The U.S. Environmental Protection Agency has declared a war on America’s primary sources of energy — particularly coal. The foot soldiers in this war are a bevy of proposed EPA regulations that will drive up the cost of the conventional fuel sources that Americans use to power their factories and heat their homes. Worse, these changes will threaten the reliability of the U.S. power grid, which is essential to our modern way of life.
The EPA’s proposed rulemaking is no longer an interpretation of existing law, but instead has morphed into lawmaking. The previous Congress declined to pass cap-and-trade legislation that would limit total greenhouse gas emissions, probably because they recognized that a de facto energy tax on American consumers and businesses would seriously damage an already anemic economic recovery. Undeterred, President Barack Obama is making good on his threat to use EPA regulations to limit energy production and use.
EPA’s war on energy is a coordinated attack on several fronts:
- Regulation of CO2 under the Clean Air Act. The EPA is proposing to regulate carbon dioxide emissions from factories and commercial establishments across the nation. The agency has issued a “tailoring rule” — government-speak for making up the law as you go — that would add CO2 to the list of criteria air pollutants. The rule also sets an arbitrary threshold of 75,000 tons of carbon dioxide equivalent emissions per year, even though the Clean Air Act sets the threshold of 100 to 250 tons per year. The agency wanted to avoid having to monitor hundreds of thousands of additional sources, so it made up this new threshold. Still, it is estimated that thousands of new sources will for the first time be required to obtain time consuming and costly Clean Air Act permits.
- Classifying coal fly ash as a hazardous waste. Coal fly ash is a byproduct of burning coal to produce electricity. Coal fly ash is regulated by state environmental agencies as a nonhazardous waste and is recycled into many products, including asphalt. Requiring coal fly ash to be treated as a hazardous waste would make many coal-burning utilities uneconomical and result in their closure.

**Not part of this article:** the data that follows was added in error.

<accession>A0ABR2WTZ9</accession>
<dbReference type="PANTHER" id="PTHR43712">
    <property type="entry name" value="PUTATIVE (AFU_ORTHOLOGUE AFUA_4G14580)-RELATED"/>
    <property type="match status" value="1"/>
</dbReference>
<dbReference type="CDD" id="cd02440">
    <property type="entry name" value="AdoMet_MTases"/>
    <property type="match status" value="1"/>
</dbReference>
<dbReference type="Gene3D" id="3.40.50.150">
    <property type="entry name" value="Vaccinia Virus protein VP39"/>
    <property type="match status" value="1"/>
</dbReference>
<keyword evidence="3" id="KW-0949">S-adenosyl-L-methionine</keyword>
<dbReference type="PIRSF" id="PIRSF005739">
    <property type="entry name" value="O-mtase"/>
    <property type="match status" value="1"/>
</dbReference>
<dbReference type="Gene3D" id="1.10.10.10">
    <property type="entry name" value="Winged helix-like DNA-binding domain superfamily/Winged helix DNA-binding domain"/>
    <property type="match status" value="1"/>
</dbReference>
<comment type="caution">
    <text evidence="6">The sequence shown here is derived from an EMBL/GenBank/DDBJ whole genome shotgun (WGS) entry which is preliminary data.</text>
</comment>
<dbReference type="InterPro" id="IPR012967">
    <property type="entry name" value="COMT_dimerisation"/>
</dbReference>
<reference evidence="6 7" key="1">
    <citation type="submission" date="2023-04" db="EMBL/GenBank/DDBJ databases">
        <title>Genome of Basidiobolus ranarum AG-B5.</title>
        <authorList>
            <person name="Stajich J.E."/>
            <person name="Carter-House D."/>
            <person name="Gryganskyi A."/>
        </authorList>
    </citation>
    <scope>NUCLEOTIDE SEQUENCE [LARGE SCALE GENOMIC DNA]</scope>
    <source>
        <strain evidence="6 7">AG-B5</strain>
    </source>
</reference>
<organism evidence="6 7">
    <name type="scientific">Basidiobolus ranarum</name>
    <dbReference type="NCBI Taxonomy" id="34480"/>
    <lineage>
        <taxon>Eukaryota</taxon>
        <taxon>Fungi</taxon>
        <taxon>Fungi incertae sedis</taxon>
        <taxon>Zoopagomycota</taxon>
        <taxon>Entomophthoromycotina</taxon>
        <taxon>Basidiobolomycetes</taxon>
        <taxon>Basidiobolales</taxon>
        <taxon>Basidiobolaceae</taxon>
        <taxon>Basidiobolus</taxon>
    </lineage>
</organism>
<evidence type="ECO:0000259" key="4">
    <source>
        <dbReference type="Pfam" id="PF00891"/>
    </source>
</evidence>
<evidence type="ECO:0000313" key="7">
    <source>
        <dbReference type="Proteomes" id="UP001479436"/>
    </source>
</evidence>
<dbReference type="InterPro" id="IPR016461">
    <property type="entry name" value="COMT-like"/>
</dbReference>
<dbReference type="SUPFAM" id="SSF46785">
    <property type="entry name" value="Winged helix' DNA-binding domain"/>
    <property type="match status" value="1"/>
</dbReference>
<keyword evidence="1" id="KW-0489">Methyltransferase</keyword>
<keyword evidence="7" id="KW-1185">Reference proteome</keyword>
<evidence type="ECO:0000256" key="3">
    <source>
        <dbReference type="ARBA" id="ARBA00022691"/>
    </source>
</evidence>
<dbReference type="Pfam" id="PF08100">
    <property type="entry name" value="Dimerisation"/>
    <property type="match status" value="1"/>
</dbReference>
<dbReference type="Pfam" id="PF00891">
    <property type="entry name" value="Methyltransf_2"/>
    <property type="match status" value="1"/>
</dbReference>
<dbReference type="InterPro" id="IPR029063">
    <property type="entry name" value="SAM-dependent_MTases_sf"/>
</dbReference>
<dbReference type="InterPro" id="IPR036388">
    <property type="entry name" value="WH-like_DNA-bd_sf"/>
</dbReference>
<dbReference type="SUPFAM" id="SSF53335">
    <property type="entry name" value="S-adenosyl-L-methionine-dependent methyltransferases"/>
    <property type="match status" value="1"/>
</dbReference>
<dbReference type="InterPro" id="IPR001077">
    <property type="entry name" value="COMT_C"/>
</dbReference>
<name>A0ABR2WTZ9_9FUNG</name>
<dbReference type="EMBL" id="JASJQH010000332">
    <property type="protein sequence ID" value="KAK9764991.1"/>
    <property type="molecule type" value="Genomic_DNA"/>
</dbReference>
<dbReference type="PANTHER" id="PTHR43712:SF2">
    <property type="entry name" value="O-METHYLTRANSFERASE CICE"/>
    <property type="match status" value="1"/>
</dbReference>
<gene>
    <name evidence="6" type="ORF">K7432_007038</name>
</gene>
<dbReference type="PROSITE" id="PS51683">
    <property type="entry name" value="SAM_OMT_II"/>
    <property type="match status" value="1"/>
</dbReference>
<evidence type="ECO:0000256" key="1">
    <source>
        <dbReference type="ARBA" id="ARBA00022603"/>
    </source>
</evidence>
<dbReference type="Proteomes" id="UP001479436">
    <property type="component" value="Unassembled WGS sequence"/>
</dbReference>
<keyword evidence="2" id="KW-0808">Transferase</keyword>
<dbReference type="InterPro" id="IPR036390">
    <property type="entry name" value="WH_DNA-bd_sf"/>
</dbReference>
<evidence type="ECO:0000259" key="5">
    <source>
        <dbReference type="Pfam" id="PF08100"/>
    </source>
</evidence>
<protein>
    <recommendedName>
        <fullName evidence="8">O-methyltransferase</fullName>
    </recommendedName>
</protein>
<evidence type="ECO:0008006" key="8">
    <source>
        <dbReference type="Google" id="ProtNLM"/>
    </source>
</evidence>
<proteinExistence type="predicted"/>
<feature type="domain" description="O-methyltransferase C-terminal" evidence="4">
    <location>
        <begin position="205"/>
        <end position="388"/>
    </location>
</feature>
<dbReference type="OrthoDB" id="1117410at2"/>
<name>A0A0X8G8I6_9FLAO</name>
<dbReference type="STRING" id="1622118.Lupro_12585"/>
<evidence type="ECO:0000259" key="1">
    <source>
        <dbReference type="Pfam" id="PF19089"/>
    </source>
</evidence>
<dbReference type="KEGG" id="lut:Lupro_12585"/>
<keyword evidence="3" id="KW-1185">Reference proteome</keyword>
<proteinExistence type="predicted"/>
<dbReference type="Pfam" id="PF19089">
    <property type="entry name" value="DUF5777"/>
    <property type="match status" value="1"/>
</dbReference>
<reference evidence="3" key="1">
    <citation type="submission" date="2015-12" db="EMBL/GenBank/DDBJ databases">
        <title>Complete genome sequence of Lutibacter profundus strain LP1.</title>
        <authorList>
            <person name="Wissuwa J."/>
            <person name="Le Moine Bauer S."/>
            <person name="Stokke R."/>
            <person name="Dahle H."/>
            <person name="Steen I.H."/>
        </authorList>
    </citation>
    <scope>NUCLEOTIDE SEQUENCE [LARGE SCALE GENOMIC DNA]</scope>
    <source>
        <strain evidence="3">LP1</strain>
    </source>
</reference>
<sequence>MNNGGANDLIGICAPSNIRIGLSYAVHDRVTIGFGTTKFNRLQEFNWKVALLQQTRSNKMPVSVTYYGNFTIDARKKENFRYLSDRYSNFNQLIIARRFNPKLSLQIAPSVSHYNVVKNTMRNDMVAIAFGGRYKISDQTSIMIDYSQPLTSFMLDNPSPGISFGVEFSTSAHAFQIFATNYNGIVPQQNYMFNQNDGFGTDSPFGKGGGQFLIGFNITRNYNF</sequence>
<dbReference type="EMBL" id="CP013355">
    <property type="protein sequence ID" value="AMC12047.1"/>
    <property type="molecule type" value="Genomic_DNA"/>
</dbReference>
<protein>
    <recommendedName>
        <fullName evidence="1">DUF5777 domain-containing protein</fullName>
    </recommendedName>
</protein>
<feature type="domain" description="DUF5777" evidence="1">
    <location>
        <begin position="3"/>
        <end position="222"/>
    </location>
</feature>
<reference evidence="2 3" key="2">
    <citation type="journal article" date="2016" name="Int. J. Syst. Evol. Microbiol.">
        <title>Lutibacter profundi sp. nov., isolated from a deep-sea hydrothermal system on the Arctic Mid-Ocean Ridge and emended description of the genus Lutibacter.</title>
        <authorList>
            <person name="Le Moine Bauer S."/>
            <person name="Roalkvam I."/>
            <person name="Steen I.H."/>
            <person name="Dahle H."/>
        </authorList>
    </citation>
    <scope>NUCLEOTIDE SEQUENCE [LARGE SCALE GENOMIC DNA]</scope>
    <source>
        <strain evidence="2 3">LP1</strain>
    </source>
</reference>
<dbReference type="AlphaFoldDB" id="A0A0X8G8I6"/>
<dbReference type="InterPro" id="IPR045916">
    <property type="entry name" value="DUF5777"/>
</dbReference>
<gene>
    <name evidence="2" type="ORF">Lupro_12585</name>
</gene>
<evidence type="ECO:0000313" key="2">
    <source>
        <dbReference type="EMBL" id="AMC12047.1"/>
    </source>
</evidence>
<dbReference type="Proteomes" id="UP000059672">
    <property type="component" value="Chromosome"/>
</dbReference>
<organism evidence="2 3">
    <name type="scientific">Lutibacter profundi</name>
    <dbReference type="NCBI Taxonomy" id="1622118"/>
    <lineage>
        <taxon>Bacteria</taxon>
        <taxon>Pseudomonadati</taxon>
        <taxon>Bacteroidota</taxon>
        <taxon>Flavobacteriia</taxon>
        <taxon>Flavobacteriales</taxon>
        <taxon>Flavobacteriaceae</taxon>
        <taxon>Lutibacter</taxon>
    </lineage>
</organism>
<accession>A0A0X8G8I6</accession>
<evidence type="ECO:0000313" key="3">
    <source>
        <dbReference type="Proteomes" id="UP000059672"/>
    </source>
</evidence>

- New stricter standards for ozone. The EPA is proposing to lower ozone (smog) standards to levels between 60 and 70 parts per billion — the third time the standard has been lowered during the past 15 years. A standard of 60 parts per billion would be so strict that it would approach background levels in many urban areas and result in much of the country being out of compliance. This would be a costly and gratuitous outcome.
- New industrial boiler rule. This rule will subject thousands of industrial, commercial and institutional boilers to much stricter air quality standards. The rule is structured to have the most impact on coal and biomass boilers. Operators will be faced with very expensive pollution control upgrades or, more likely, a switch to natural gas boilers which emit fewer greenhouse gases but are more expensive to operate.
Any one of these proposed EPA rulemakings would have a significant impact on the cost of energy in the United States. Taken together, they represent an all-out assault on energy production and use. A common thread that runs through the proposed EPA rules is to make it prohibitively expensive to use coal to produce electricity and power industry.
Coal still powers much of the electric grid in the country. Wind and solar energy are not reliable enough (the wind does not always blow and the sun does not always shine) to replace coal without seriously jeopardizing electric reliability.
It is critical that the new Congress stop the EPA’s attempts to dictate energy policy by administrative fiat. State governors should prepare to rebuff the EPA’s abuse of power by instructing state environmental officials not to implement the new regulations if they are promulgated. This “regulation without representation” is an arrogant abuse of power and is a clear attempt by EPA officials to thwart the will of Congress — and of the American people.
Russ Harding is senior environmental analyst at the Mackinac Center for Public Policy, a research and educational institute headquartered in Midland, Mich. Permission to reprint in whole or in part is hereby granted, provided that the author and the Center are properly cited.